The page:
Figure 2 illustrates the distributions of atomic hydrogen and RDH depending on the season. The concentrations of H exhibit a maximum at 80–90 km at high latitudes in spring and summer of either hemisphere with values up to 109 cm−3. It can be seen that, above 93–95 km only, the relative deviation is not significant: RDH does not exceed ~ \(\pm 20\%\). Below, RDH increases monotonically with decreasing altitude in all seasons and at all latitudes and reaches up to ~ 160% at 77 km. We can conclude that, mainly, the new retrieval procedure enhances essentially the atomic hydrogen as in the case of O. Nevertheless, structurally, the latitude–altitude dependence of RDH differs remarkably from RDO distribution. Most of changes for this component also occur below 90 km. Our preliminary analysis shows that essential H enhancement at these altitudes is due to changes of quenching and spontaneous emission coefficients in OH* model. Detailed consideration of specific reasons of O and H changes will be carried out in a separate extended work.

Fig. 2
figure 2

Distributions of H and RDH. The upper 8 panels: daytime mean seasonally averaged distributions of H [cm−3] (1st column) and RDH (2nd column) for winter (1st row), spring (2nd row), summer (3rd row), and fall (4th row). The lower panel: global annually mean H profiles in 2009 derived by new (red line) and old procedures (blue line), and calculated by CMAM-Ext (black dotted line) and WACCM-X (black line) models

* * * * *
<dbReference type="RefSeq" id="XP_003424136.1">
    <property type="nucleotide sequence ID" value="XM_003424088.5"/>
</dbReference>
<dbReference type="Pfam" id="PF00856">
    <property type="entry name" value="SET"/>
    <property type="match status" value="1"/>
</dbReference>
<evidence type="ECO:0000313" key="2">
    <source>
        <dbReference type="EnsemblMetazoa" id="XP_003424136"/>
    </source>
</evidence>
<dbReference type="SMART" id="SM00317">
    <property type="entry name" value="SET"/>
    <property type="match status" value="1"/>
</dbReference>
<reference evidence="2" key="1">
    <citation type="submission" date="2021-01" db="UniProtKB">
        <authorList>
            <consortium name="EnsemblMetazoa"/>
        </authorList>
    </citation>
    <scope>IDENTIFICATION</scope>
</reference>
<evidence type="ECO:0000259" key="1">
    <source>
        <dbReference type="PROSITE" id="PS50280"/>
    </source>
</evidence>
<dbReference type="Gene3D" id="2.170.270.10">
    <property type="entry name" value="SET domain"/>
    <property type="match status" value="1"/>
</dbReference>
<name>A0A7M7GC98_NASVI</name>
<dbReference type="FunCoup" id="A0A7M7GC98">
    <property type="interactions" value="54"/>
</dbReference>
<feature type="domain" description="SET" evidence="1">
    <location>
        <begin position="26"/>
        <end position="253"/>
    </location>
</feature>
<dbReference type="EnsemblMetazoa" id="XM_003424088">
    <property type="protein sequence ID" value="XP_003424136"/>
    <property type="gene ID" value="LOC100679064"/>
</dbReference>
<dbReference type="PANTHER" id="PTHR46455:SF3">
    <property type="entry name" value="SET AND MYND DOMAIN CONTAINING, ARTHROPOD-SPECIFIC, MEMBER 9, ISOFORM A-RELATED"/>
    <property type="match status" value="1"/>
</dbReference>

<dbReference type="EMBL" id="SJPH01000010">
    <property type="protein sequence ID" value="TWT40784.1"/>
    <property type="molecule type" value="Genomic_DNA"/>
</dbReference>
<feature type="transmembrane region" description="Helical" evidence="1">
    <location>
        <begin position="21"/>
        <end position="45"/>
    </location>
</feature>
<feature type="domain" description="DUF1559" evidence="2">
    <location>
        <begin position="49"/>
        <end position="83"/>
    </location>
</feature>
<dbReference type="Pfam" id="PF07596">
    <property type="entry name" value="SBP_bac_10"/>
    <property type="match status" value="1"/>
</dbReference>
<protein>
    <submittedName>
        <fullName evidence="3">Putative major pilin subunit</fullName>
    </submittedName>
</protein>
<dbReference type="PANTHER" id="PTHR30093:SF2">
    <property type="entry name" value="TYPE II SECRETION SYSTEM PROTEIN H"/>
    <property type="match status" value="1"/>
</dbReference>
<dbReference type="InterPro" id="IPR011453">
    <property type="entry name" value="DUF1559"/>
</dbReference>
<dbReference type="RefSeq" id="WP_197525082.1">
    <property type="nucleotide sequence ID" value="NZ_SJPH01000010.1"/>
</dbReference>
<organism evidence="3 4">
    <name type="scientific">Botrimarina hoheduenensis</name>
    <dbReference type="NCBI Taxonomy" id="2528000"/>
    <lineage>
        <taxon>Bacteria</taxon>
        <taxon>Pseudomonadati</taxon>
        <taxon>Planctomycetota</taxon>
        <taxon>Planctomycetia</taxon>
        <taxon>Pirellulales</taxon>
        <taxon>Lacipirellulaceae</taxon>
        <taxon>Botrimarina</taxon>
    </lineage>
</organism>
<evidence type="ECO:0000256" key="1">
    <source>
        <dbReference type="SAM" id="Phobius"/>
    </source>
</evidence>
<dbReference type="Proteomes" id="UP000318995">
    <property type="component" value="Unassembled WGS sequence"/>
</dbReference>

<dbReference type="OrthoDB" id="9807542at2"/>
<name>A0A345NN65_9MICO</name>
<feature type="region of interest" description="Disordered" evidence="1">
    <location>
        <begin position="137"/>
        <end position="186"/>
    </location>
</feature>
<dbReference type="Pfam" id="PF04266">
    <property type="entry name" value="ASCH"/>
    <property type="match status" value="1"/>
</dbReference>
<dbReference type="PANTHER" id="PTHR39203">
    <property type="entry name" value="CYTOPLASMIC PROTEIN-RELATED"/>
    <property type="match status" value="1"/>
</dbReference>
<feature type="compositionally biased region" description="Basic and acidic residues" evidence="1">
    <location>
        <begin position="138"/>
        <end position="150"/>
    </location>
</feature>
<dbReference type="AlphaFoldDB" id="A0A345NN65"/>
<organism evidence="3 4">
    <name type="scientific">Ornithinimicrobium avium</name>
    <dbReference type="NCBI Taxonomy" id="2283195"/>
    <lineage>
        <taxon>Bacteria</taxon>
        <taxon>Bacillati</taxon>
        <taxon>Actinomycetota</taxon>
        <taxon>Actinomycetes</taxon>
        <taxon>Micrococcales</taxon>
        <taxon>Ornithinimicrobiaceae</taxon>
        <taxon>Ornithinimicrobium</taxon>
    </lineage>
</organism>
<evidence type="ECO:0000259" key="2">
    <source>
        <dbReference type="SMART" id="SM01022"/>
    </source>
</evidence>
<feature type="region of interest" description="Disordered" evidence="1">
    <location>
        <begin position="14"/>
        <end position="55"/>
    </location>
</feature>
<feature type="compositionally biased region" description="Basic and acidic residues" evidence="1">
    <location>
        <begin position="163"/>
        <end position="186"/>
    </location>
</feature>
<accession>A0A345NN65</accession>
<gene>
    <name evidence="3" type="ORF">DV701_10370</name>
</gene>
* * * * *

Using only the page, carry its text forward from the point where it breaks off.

The lower panel of Fig. 2 presents four global annually mean H profiles 2009 derived from SABER data by new and old procedures, and calculated by CMAM-Ext and WACCM-x models. In general, there are notable disagreements between all profiles. One can point only that new retrieval procedure and both models give close peak values (~ 3·108 cm−3), whereas the old retrieval procedure underestimates it twice.

Figure 3 depicts height–latitude sections of hydroxyl and corresponding relative deviations (RDOH) for different seasons. It can be seen that the relative deviation varies in a wide range of (− 80%, + 130%). The maxima of OH values (up to ~ (2–3)·107 cm−3) are placed at high summer latitudes and near the equator around ~ 80 km, while the maxima of OH´ values are larger (up to ~ (7–8)·107 cm−3) and are placed near the equator at 79–83 km in all seasons. Significant decrease of RDOH appears in mid-latitude and equatorial regions with a vertical extended structure between 80 and 90 km in altitude. In present time, we can’t identify the reason of this structure. In particular, OH´ concentration at 77–85 km can be close to or exceed the H´ concentration at these altitudes, which is impossible due to the following reason. Roughly speaking, the principal daytime source for both H and OH at these altitudes and above is water vapor photodissociation but the photochemical lifetime of OH is much smaller than those of H (Brasseur and Solomon 2005). Thus, the H concentration should be essentially larger than the OH concentration.